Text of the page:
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The RIL-RPL merger: Our view - Views on News from Equitymaster

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The RIL-RPL merger: Our view

Mar 2, 2009

The demand outlook for petroleum products worldwide is weak due to the economic slowdown. However, some interesting developments are taking place in the petroleum industry. First, there were reports that Sinopec and PetroChina will add a refining capacity of more than 2 m barrels per day. China is clearly trying to build its way out of the economic slowdown. Closer home, there is the Reliance Industries (RIL) and Reliance Petroleum (RPL) merger. The swap ratio has been set at 1 share of RIL for every 16 shares of RPL. The appointed date of the merger is April 1, 2008.

The management sights operational and financial synergies as the reason for the merger. On the operational front, it is being said that RPL will benefit by becoming a part of an integrated player instead of operating as a pure refining company. It may be noted that the refineries are located close to each other. Moreover, with a 70% stake in RPL, RIL exercises control over the operations of the RPLís refinery. So, we wonder what additional operational synergies are generated by rearranging cooperate ownership of the assets, when control is already within the group.

There are several reasons on the financial front. Depreciation on new RPL plant will provide a tax shield for the merged entity. If and when RPL would have generated cash flow, it would have had to pay it to RIL in the form of dividends, attracting dividend distribution tax. The merged entity is a more efficient method of transfer because it eliminates the dividend distribution tax.

But if the financial considerations led to the merger decision, RPL would not have been floated as a separate company in the first place. After all, the tax laws have not sprung all of a sudden. It is possible that the management wanted to ring fence the flagship company RIL from project risk of building the new refinery. But given RILís prior track record of building the first Jamnagar refinery, the Ďproject riskí rationale doesnít cut much ice.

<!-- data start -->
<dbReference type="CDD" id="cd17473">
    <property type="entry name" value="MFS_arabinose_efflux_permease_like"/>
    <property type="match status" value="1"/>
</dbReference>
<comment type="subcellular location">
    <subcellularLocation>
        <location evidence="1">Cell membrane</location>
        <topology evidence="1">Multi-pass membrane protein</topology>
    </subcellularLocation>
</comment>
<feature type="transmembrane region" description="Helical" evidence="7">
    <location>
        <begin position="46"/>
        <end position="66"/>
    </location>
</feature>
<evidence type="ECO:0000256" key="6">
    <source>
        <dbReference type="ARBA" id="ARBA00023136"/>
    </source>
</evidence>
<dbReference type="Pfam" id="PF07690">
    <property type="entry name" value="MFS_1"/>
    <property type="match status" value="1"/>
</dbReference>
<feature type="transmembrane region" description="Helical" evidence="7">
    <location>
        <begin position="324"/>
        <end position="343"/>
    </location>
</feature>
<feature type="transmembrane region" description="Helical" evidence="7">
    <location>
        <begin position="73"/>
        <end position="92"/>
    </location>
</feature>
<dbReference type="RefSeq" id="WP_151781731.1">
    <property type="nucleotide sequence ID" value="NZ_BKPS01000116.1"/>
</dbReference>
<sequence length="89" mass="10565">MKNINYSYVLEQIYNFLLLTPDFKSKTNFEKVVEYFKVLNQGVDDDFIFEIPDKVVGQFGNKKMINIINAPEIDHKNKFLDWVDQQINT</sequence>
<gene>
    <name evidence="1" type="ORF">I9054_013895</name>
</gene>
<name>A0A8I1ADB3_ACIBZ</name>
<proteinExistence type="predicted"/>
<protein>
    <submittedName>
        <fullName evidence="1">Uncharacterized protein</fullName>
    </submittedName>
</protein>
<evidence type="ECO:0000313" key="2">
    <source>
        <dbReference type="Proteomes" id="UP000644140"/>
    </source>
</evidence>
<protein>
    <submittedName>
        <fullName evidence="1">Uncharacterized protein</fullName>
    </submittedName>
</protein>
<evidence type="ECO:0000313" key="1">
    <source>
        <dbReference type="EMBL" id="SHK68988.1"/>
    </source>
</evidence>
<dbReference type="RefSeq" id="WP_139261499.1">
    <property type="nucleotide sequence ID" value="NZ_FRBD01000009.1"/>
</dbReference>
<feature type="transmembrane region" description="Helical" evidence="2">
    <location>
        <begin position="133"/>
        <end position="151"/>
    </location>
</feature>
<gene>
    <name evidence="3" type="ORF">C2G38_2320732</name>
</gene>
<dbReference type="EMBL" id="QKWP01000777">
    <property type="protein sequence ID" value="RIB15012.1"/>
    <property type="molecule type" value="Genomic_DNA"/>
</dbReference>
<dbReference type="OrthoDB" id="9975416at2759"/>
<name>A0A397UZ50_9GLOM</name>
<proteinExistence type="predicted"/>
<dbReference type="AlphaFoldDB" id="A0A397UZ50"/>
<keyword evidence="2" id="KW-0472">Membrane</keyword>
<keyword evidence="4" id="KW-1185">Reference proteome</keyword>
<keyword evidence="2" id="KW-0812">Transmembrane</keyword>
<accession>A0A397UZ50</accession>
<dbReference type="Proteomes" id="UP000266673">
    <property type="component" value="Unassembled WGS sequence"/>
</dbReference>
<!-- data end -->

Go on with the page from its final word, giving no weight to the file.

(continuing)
We believe the actual reason for the merger has more to do with the crash in gross refining margins and Chevronís lack of interest in upping its stake in RPL. Being a pure refiner, RPL is subject to volatile earnings and inventory losses. After the merger, its volatility will be masked in the numbers of the larger RIL. It is already difficult to segregate the financials of RILís various business, which are lumped together. With the operations of RPLís refinery also lumped together, the investor is likely to receive even lesser disclosure than before. The quality of information is vital for investors if they have to make informed decisions. Indian conglomerates need to disclose more information, not less. As such, we believe this is a negative development for investors.

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